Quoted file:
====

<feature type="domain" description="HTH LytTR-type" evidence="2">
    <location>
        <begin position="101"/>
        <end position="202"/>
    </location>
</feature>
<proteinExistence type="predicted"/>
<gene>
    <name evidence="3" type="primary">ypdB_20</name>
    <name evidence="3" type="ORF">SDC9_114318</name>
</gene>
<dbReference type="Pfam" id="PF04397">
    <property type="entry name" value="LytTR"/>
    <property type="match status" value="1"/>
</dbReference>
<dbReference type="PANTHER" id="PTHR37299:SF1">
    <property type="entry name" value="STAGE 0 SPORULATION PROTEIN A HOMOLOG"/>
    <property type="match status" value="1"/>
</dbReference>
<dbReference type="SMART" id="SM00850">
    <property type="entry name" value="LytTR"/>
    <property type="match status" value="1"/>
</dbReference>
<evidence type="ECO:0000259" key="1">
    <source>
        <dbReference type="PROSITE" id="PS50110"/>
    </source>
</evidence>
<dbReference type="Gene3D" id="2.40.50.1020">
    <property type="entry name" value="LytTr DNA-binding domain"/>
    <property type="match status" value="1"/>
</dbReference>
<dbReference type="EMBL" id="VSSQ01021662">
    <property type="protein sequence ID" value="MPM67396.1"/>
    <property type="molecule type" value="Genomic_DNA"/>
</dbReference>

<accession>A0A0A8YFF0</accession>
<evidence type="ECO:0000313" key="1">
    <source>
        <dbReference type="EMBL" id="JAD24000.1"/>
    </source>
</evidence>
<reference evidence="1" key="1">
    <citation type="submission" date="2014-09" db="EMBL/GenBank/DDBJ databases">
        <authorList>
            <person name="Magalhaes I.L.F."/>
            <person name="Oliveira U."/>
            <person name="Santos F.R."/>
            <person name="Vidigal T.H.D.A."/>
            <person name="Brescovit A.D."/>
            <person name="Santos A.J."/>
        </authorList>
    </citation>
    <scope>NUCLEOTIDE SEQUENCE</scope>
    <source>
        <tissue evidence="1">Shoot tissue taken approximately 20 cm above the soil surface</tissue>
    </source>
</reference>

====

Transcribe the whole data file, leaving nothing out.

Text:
<feature type="domain" description="HTH LytTR-type" evidence="2">
    <location>
        <begin position="101"/>
        <end position="202"/>
    </location>
</feature>
<proteinExistence type="predicted"/>
<gene>
    <name evidence="3" type="primary">ypdB_20</name>
    <name evidence="3" type="ORF">SDC9_114318</name>
</gene>
<dbReference type="Pfam" id="PF04397">
    <property type="entry name" value="LytTR"/>
    <property type="match status" value="1"/>
</dbReference>
<dbReference type="PANTHER" id="PTHR37299:SF1">
    <property type="entry name" value="STAGE 0 SPORULATION PROTEIN A HOMOLOG"/>
    <property type="match status" value="1"/>
</dbReference>
<dbReference type="SMART" id="SM00850">
    <property type="entry name" value="LytTR"/>
    <property type="match status" value="1"/>
</dbReference>
<evidence type="ECO:0000259" key="1">
    <source>
        <dbReference type="PROSITE" id="PS50110"/>
    </source>
</evidence>
<dbReference type="Gene3D" id="2.40.50.1020">
    <property type="entry name" value="LytTr DNA-binding domain"/>
    <property type="match status" value="1"/>
</dbReference>
<dbReference type="EMBL" id="VSSQ01021662">
    <property type="protein sequence ID" value="MPM67396.1"/>
    <property type="molecule type" value="Genomic_DNA"/>
</dbReference>

<accession>A0A0A8YFF0</accession>
<evidence type="ECO:0000313" key="1">
    <source>
        <dbReference type="EMBL" id="JAD24000.1"/>
    </source>
</evidence>
<reference evidence="1" key="1">
    <citation type="submission" date="2014-09" db="EMBL/GenBank/DDBJ databases">
        <authorList>
            <person name="Magalhaes I.L.F."/>
            <person name="Oliveira U."/>
            <person name="Santos F.R."/>
            <person name="Vidigal T.H.D.A."/>
            <person name="Brescovit A.D."/>
            <person name="Santos A.J."/>
        </authorList>
    </citation>
    <scope>NUCLEOTIDE SEQUENCE</scope>
    <source>
        <tissue evidence="1">Shoot tissue taken approximately 20 cm above the soil surface</tissue>
    </source>
</reference>